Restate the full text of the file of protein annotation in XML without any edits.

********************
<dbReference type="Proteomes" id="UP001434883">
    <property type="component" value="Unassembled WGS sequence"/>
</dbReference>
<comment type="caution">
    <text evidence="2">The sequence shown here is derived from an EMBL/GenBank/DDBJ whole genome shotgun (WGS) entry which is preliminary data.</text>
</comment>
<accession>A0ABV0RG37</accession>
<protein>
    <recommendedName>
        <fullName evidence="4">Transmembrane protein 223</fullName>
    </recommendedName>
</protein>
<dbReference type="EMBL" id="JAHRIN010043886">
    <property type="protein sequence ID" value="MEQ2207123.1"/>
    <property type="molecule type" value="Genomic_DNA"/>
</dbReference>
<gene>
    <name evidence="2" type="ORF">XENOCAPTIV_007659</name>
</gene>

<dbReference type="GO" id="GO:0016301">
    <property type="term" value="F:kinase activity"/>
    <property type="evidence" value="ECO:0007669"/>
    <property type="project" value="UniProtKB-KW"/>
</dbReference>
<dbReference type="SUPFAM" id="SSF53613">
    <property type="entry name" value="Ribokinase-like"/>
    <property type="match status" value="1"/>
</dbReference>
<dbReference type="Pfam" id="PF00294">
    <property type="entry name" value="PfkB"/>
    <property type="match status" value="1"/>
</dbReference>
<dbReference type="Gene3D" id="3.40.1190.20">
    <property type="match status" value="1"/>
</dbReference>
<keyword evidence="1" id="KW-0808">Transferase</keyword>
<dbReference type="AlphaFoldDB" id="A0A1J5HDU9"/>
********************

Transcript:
<dbReference type="Proteomes" id="UP001434883">
    <property type="component" value="Unassembled WGS sequence"/>
</dbReference>
<comment type="caution">
    <text evidence="2">The sequence shown here is derived from an EMBL/GenBank/DDBJ whole genome shotgun (WGS) entry which is preliminary data.</text>
</comment>
<accession>A0ABV0RG37</accession>
<protein>
    <recommendedName>
        <fullName evidence="4">Transmembrane protein 223</fullName>
    </recommendedName>
</protein>
<dbReference type="EMBL" id="JAHRIN010043886">
    <property type="protein sequence ID" value="MEQ2207123.1"/>
    <property type="molecule type" value="Genomic_DNA"/>
</dbReference>
<gene>
    <name evidence="2" type="ORF">XENOCAPTIV_007659</name>
</gene>

<dbReference type="GO" id="GO:0016301">
    <property type="term" value="F:kinase activity"/>
    <property type="evidence" value="ECO:0007669"/>
    <property type="project" value="UniProtKB-KW"/>
</dbReference>
<dbReference type="SUPFAM" id="SSF53613">
    <property type="entry name" value="Ribokinase-like"/>
    <property type="match status" value="1"/>
</dbReference>
<dbReference type="Pfam" id="PF00294">
    <property type="entry name" value="PfkB"/>
    <property type="match status" value="1"/>
</dbReference>
<dbReference type="Gene3D" id="3.40.1190.20">
    <property type="match status" value="1"/>
</dbReference>
<keyword evidence="1" id="KW-0808">Transferase</keyword>
<dbReference type="AlphaFoldDB" id="A0A1J5HDU9"/>